On the Thermo-electric Position of Aluminium

By William Thomson

Brit. Assoc. Rep., 1855. Part 2.
From reprint in Mathematical and Physical Papers, Vol. II, Art. LXXXIX, pp. 181-182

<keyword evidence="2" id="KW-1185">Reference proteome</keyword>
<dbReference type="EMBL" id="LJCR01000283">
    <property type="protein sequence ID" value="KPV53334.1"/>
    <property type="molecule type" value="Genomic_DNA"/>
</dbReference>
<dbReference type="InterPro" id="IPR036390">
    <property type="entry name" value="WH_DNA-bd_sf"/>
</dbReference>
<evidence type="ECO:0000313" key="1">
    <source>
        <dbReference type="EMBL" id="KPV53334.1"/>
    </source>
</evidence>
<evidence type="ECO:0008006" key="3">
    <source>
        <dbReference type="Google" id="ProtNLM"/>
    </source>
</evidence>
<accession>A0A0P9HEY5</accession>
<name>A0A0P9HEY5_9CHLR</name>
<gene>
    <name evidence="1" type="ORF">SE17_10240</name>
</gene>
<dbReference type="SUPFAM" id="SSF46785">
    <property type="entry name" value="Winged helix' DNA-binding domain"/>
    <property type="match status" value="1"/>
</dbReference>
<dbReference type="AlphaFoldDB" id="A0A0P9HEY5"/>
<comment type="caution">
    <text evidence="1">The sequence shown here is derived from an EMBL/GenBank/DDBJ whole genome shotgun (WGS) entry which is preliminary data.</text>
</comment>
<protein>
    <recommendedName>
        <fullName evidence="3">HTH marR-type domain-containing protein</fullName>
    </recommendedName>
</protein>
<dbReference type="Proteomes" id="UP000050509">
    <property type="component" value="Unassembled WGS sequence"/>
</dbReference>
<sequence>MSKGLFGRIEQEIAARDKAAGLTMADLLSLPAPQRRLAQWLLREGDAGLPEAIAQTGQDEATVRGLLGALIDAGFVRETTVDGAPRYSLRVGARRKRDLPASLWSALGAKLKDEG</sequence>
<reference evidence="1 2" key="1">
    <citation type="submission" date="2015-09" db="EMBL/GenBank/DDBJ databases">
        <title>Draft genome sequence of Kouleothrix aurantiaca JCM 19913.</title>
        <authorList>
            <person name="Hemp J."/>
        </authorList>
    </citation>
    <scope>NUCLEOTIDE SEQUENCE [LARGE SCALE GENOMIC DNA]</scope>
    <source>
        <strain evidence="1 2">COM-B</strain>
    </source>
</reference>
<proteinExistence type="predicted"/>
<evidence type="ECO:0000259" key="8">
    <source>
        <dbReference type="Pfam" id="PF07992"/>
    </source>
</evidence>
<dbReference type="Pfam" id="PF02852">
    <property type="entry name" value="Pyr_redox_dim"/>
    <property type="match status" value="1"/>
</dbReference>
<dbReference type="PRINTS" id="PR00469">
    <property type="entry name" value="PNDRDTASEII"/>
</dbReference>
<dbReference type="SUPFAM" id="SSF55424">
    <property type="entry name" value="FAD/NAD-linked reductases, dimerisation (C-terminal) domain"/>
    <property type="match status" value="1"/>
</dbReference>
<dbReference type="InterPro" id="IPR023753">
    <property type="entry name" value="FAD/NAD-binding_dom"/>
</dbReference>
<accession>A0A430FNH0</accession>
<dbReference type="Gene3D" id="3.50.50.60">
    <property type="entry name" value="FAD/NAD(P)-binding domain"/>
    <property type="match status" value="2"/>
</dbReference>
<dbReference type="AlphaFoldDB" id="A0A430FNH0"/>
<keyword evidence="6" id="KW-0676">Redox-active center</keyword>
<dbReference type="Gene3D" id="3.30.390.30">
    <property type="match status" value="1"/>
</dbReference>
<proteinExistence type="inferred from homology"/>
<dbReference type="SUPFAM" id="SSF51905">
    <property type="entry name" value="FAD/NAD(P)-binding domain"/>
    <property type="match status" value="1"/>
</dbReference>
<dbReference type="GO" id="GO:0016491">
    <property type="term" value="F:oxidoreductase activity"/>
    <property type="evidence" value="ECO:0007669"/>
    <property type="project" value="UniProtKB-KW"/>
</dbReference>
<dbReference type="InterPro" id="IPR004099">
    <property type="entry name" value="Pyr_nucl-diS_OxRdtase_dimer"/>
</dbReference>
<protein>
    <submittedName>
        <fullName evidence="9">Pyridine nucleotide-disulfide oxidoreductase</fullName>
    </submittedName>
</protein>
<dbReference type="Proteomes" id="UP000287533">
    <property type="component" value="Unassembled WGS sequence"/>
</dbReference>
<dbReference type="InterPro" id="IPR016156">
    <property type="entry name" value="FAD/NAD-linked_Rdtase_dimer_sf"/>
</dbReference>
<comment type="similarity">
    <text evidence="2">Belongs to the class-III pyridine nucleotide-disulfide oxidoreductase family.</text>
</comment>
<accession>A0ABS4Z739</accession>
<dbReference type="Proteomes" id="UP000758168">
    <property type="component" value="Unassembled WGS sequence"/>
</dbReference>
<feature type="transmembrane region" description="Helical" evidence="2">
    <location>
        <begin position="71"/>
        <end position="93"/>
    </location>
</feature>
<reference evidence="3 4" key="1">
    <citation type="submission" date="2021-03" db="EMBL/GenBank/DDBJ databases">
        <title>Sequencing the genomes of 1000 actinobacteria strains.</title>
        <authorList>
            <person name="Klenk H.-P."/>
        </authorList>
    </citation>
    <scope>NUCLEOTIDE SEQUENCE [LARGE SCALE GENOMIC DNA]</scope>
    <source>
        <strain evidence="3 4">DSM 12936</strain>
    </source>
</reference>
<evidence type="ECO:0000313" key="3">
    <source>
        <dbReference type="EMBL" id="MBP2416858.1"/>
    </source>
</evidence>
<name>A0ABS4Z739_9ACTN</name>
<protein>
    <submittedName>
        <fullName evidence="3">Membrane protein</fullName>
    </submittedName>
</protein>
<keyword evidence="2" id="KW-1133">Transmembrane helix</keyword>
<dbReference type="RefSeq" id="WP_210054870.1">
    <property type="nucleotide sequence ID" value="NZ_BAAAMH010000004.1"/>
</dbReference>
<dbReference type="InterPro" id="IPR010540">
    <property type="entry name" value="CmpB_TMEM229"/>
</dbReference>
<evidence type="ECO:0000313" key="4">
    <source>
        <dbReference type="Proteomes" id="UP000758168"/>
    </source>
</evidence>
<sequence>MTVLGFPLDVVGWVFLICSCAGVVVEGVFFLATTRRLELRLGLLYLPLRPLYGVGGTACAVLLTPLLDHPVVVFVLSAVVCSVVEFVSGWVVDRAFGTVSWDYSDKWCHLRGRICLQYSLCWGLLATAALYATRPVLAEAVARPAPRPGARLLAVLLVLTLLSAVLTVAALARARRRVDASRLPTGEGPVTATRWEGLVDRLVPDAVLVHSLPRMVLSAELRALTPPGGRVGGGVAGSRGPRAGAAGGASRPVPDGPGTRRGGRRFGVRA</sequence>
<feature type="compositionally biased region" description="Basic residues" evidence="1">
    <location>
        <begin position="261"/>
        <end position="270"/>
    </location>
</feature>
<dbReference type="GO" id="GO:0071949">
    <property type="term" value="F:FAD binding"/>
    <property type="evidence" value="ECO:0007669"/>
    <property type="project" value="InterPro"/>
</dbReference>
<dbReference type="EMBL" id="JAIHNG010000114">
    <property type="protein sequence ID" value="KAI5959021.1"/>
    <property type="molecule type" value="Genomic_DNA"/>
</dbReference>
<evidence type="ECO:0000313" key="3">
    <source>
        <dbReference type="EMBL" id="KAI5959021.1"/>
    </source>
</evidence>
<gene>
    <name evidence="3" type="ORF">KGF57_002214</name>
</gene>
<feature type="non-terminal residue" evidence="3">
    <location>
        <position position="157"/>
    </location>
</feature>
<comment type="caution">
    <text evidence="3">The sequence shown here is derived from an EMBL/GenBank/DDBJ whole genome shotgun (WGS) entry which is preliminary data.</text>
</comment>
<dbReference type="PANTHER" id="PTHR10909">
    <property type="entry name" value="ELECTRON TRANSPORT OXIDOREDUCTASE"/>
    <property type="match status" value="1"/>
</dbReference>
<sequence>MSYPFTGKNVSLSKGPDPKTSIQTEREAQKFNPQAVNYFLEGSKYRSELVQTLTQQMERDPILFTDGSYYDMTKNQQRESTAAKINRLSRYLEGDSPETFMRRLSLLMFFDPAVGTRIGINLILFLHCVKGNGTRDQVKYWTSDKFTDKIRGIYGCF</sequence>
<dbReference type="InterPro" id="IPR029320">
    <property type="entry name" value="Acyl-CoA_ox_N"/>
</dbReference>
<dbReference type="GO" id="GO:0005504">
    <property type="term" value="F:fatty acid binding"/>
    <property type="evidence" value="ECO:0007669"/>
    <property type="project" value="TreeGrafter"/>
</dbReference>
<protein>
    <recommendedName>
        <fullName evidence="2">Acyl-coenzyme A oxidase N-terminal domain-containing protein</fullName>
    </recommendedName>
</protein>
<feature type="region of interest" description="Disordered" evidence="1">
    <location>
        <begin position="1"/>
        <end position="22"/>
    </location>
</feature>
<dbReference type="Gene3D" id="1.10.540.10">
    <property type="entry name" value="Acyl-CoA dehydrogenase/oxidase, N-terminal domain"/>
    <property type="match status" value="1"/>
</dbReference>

The author, through the kindness of Baron Liebig, having been enabled to make experiments on a bar of aluminium with a view to investigating its thermo-electric properties, found that it gave currents when its ends were at different temperatures, and an inch or two of its length was included in the circuit of a galvanometer by means of wires of copper, of lead, of tin, or of platinum, bent round it. These currents were in such directions as to show that the Aluminium lies, in the thermo-electric series, on the side towards bismuth, of Tin, Lead, Copper, and a certain platinum wire (P2); and, on the side towards Antimony, of another platinum wire (P3). They were in the same direction as regards the higher and lower temperatures of the two junctions of the aluminium with the other metal in each case, whether the whole bar was heated so much by a spirit-lamp that it could scarcely be held in the hand, or no part of it was heated above the temperature of the air, and one end cooled by being covered with cotton kept moistened with æther. Taking into account the results of previous experiments which the author had made on a number of different metals, including three specimens of platinum wire (P1, P2, P3), probably differing from one another as to chemical purity, which he used as thermo-electric standards, he concluded that at temperatures of from 10° to 32° Cent., the following order subsists unchanged as regards the thermo-electric properties of the metals mentioned:—Bismuth, P3, Aluminium, Tin, Lead, P2, Copper, P1, Zinc, Silver, Cadmium, Iron. As he had found that a brass wire, on which he experimented, is neutral to P3 at -10° Cent., and to P2 at 38°, he infers that at some temperature between -10° and 38° Aluminium must be neutral either to the brass or to P3. He intends, as soon as he can procure a few inches of aluminium wire to experiment with, to determine this neutral point, and others which he infers from the experiments already made, will probably be found at some temperatues not very low, between Aluminium and Tin, and Aluminium and Lead; and to look for neutral points which may possibly be found between Aluminium and P3 and Aluminium and P2, at either high or low temperatures.